Austin’s Picks: Pre-figurative Politics? from Kloncke

I have been thinking about dual power, working for the political change that I want as one means of seizing power and living the daily politics of the world that I dream about as the second means of demonstrating the power of a different political vision.  Austin sent along a posting from Katie Loncke from March 2011 that is thinking on similar lines.  I like the term that Kloncke uses, pre-figurative politics, to identify the immediate implementation of a political system.

Here is the piece from Kloncke.  If you want to know more about her ideas, jump to her website.

 

Revolutionary and Pre-Figurative Politics

Katie Loncke MARCH 17, 2011

How do the two fit together?

This question’s been yelling itself in my face for the past couple of days. (Weeks?) Not only in theoretical terms, but in practical ways. Touched on by elders, peers, friends, strangers.

Roughly (and this is my own attempt, for which I’ll accept blame but not credit):

Some groups are great at building and exemplifying models of anti-oppressive ways of being. (Pre-figurative politics, as I understand it, means practicing now the kind of society you want to build in the future.) Enacting horizontal group dynamics, confronting white supremacist and racist behavior, challenging and transforming sexism, homophobia, transphobia, fatphobia, ableism, etc. in myriad ways, and continually developing sophisticated, intersectional analyses of these lived oppressions. Honoring and valuing healing; promoting literacy around dealing with trauma and mental wellness. Developing healthy sex-positive cultures grounded in consent. Practicing conscientious methods for dealing with intimate violence and abuse. Giving and receiving criticism with humility, generosity, bravery, and kindness. Doing very practical things like organizing childcare collectives, artmaking groups, and food distribution programs; infusing them with liberatory values. Transforming estranged relationship with our bodies, the earth, and nature. Theorizing these and more practices, and sharing them.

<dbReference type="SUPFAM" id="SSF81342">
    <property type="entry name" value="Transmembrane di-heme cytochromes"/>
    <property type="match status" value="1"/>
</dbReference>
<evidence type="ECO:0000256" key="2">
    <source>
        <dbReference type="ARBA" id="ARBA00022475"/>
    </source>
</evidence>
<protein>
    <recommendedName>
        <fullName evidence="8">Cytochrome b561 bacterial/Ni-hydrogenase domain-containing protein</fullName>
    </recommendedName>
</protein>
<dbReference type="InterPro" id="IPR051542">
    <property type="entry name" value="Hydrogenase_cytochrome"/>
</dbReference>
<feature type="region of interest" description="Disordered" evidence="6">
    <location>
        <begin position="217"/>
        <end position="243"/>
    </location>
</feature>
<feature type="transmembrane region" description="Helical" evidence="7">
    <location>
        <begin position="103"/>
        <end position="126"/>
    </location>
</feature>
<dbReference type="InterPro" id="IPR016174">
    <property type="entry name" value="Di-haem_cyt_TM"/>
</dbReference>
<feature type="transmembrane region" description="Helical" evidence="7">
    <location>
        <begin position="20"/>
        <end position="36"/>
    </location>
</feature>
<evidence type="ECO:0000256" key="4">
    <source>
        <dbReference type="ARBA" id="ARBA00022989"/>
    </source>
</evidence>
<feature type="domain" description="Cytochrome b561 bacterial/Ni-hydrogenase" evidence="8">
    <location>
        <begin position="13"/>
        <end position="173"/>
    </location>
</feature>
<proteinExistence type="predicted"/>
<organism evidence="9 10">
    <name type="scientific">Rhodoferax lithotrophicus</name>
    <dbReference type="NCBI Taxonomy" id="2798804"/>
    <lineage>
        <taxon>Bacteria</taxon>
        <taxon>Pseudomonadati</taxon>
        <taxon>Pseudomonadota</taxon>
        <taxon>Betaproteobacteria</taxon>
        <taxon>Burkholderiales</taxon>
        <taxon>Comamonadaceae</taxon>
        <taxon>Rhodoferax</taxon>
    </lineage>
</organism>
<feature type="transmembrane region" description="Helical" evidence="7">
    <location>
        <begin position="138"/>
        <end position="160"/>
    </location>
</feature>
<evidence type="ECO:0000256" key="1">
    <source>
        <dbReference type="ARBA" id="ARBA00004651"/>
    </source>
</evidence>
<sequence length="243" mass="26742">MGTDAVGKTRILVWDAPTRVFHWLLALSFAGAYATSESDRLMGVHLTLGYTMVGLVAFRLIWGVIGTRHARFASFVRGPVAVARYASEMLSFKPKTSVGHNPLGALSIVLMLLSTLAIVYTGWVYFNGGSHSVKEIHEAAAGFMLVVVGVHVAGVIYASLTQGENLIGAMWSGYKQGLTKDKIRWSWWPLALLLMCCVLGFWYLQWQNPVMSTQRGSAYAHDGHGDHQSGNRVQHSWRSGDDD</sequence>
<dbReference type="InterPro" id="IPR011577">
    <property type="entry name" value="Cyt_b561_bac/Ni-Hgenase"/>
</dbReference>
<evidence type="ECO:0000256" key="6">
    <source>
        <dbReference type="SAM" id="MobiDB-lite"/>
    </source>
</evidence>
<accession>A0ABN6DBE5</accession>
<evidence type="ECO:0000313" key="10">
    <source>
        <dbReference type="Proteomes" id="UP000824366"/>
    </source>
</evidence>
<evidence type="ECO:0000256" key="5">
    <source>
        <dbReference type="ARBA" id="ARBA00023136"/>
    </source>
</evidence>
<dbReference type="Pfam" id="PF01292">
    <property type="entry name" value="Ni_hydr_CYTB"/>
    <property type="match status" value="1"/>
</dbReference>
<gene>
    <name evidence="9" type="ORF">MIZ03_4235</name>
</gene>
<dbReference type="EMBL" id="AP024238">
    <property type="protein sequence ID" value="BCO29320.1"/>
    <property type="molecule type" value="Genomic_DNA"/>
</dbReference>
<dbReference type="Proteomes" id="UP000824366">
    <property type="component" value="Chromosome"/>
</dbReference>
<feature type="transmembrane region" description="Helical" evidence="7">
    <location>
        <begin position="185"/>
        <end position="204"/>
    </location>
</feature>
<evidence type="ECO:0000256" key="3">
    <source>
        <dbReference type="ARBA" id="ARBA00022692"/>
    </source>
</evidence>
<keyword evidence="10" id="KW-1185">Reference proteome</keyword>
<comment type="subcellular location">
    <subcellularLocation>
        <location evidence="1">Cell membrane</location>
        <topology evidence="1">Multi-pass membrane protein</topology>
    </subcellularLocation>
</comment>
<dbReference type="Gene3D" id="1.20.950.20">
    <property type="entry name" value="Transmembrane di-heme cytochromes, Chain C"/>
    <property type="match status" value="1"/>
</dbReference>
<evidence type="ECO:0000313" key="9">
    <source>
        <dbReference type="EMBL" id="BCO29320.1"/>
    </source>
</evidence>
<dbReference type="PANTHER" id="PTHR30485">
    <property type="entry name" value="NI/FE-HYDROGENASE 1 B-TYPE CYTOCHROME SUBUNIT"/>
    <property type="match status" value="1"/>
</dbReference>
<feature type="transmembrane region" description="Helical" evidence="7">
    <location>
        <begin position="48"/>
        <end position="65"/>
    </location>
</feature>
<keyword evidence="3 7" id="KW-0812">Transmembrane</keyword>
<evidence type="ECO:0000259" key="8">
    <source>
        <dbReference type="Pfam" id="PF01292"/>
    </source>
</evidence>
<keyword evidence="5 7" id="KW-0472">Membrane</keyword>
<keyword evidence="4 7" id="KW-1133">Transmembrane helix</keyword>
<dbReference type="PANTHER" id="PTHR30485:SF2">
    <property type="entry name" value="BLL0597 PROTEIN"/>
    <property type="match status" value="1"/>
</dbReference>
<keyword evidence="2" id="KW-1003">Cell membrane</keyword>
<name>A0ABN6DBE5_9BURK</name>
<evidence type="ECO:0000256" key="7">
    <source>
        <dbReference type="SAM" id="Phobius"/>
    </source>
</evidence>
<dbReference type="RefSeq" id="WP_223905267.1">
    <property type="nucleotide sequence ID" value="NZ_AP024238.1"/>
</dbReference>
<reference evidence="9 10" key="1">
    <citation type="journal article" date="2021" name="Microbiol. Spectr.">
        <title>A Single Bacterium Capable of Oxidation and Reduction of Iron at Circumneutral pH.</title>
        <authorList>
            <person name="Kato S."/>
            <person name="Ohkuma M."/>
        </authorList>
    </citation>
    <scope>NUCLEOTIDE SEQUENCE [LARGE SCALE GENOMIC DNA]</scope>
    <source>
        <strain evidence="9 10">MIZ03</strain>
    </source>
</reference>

At the same time, some groups are great at developing people’s revolutionary class consciousness. Examining the material processes of history with an eye toward figuring out the best ways to intervene in those historical processes, and change things for the better. Get rid of classes altogether. Put an end to imperialism. Employ practice and theory, in current conditions, to avoid the pitfall of reformism and move militantly and decisively toward a world of “freely associating producers” — a world where violent compulsion is no longer ambient, as it is under capitalism and has been under all forms of class society (to stake a claim against what I learned about Foucault, in college). I’m impressed and inspired by groups that maintain a keen focus on this goal, and whose work reflects the urgency of building the class power necessary for exploited people to liberate themselves/ourselves from the yoke (and rod) of capital.

Now. Is there overlap between these ‘types’ of groups?

Yes.

A lot?

In the Bay Area? In the US?

IIIIIIII dunno. What do you think? What are you finding?

That’s all for now; more questions than answers.

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